When those patients with PA were followed up over 5 to 10 years, it was discovered that those who remained well had at least some B12, and the addition of a liver extract rich in B12 prevented neurological relapse, as well as normalising haematological markers.

So, it appears that the ingestion of or treatment with folic acid increases the demand for B12, adding to a depletion of B12, and thus precipitating or aggravating the neurological deterioration. This has been confirmed in two short term studies of the administration of folic acid in patients with PA, without neurological complications in whom serum B12 levels fell in the great majority of patients. Furthermore, clinical studies show that PA patients who had neurological complications had the highest serum folate levels.

In epidemiological studies in the United States and Australia, the long-term exposure to food fortification of folate has been demonstrated in elderly folk to worsen neurological symptoms with incipient or definite vitamin B12 deficiency. The duration of the intake is important. What’s more is that patients with vitamin B12 deficiency associated with high folate levels have higher levels of homocysteine and methylmalonic acid than deficient subjects with normal folate levels.[5],[6]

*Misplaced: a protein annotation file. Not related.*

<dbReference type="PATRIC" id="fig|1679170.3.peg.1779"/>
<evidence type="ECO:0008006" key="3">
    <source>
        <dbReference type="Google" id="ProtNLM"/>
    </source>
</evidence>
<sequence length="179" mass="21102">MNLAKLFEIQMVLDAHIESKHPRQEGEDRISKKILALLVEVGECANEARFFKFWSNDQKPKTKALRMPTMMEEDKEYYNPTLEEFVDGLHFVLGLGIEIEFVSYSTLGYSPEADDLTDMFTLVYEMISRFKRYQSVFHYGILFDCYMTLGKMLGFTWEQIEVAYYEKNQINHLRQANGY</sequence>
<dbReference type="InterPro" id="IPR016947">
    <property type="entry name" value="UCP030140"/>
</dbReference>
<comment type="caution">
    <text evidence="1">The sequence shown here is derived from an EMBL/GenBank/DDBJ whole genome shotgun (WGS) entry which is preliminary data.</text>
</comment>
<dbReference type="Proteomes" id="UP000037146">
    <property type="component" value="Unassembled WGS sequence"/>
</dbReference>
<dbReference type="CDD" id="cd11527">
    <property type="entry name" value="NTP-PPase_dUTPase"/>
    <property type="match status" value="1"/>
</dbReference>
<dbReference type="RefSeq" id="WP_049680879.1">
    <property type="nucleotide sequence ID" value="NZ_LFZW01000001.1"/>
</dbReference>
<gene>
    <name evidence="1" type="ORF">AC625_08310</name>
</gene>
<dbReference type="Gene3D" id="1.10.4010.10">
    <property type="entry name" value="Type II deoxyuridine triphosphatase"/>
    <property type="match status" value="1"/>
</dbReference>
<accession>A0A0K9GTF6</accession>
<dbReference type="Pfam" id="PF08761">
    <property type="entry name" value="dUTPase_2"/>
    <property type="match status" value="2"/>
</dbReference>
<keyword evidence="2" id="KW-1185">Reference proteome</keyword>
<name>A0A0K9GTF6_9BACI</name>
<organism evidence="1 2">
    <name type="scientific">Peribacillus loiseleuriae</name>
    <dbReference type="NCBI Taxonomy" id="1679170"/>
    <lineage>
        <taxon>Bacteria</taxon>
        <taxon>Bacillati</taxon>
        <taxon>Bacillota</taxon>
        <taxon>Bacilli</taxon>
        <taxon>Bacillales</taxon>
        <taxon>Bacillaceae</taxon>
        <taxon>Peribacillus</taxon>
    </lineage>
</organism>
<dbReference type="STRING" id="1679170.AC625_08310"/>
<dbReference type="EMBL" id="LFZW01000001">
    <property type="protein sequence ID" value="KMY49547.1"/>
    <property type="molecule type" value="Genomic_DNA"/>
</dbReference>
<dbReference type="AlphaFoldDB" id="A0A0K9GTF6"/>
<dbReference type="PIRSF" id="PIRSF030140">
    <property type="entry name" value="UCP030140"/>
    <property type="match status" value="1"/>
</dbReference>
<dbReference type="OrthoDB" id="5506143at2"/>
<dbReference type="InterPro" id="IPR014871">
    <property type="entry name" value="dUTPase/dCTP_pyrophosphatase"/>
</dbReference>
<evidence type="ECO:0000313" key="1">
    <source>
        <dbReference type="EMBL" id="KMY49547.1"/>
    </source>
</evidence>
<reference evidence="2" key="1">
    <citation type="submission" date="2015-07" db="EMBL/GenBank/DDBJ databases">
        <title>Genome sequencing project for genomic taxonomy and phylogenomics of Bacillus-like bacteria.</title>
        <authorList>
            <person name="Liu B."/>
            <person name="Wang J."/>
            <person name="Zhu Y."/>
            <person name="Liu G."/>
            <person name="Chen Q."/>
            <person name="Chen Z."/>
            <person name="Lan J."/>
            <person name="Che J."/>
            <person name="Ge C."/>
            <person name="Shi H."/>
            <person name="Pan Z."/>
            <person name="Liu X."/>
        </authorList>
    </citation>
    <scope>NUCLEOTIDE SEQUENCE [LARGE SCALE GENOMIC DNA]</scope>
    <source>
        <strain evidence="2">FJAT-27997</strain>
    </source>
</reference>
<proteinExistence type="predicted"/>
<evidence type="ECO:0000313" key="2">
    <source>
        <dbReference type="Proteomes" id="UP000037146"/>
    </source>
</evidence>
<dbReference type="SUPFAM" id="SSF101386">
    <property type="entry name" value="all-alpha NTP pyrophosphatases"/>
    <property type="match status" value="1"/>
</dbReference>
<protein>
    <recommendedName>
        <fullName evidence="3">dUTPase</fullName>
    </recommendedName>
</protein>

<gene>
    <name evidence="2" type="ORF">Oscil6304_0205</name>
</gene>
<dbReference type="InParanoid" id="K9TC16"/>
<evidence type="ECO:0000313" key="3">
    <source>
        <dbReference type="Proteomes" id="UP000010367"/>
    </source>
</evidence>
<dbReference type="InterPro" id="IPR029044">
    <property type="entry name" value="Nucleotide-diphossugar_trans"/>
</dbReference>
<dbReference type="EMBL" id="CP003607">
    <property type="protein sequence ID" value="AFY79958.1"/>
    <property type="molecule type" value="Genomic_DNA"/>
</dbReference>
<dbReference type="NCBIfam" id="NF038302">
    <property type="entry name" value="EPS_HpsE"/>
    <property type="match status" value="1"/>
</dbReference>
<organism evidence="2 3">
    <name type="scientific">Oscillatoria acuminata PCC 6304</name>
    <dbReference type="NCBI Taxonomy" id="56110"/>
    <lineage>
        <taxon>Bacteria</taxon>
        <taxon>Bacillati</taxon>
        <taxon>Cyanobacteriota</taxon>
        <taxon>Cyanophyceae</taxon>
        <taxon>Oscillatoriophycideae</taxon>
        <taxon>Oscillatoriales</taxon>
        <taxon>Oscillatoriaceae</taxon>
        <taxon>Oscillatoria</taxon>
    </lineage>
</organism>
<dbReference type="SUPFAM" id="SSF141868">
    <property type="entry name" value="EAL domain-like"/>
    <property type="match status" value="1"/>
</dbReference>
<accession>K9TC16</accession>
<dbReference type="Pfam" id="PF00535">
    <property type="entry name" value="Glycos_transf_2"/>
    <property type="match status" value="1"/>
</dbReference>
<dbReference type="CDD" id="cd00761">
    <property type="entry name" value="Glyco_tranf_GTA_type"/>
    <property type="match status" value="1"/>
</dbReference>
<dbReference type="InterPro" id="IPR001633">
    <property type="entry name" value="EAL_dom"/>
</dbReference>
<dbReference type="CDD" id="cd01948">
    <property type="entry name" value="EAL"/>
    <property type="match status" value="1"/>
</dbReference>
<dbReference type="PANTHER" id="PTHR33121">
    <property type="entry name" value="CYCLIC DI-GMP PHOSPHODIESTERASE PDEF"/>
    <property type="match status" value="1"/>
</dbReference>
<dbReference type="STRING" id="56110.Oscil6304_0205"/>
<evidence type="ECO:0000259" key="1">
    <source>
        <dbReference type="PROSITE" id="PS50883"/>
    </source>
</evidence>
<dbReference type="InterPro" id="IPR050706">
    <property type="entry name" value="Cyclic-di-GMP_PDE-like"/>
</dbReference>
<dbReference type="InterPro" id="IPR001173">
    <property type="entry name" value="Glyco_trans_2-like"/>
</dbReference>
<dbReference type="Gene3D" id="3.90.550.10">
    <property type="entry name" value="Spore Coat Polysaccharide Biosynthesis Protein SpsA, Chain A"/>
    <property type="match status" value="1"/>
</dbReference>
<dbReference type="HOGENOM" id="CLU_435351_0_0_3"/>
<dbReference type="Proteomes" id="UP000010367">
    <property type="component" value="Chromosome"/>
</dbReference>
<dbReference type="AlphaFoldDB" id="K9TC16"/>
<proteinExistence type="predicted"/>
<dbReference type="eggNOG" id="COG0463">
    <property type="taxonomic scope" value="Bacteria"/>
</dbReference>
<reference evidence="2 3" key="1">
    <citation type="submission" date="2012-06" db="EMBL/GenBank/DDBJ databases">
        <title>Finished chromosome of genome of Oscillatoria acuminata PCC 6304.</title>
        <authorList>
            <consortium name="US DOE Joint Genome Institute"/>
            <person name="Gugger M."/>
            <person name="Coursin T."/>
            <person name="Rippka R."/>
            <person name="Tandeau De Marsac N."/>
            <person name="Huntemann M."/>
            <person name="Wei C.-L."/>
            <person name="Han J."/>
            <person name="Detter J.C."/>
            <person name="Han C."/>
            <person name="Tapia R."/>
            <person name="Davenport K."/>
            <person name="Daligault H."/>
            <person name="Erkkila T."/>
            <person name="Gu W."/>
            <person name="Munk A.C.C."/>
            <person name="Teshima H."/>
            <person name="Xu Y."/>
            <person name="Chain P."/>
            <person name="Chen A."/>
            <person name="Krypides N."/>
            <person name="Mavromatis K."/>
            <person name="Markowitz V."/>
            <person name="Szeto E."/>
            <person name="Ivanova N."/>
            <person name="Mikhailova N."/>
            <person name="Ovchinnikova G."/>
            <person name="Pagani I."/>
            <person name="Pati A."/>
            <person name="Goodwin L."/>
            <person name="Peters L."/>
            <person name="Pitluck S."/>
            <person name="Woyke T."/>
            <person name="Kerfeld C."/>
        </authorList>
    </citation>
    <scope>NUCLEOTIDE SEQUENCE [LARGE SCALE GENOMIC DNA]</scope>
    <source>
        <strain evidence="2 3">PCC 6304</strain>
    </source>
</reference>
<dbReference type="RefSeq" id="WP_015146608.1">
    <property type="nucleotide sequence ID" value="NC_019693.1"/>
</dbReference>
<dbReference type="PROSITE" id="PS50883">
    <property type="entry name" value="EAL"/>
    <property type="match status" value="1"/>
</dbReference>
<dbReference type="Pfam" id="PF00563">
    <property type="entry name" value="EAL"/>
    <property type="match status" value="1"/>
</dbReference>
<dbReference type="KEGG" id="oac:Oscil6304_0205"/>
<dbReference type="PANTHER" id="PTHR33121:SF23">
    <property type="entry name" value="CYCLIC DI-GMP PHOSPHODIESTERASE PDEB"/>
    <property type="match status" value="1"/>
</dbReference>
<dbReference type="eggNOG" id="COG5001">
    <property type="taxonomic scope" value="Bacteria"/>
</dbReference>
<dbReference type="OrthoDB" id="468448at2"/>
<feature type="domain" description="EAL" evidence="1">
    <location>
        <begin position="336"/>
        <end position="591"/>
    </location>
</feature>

Dr Reynolds concludes his paper with a very sensible and balanced comment, which may not come as any surprise to experienced nutritional therapists who have followed the evidence trail of their patients. Dr Reynolds asserts that the creation of a new upper limit for folate would not be needed; all that is required is to ensure that there is no vitamin B12 deficiency in the presence of the excess folic acid. In studies[7],[8] focused on homocysteine lowering cardiovascular disease prevention, the subjects were given small doses of vitamin B12 in addition to 2.5 mg of folic acid per day for 2 – 5 years without neurological complications, as they were protected from the risk to the nervous system associated with such an excess of folic acid.[9],[10]

There is a very strong case for suggesting that mandatory folic acid fortification policies should always be accompanied by vitamin B12 fortification. There is already evidence that vitamin B12 deficiency is also a risk factor for NTDs, and it has been suggested that the addition of vitamin B12 to folic acid would further reduce the risk of NTDs resulting from fortification policies.[11],[12],[13]

Summary Points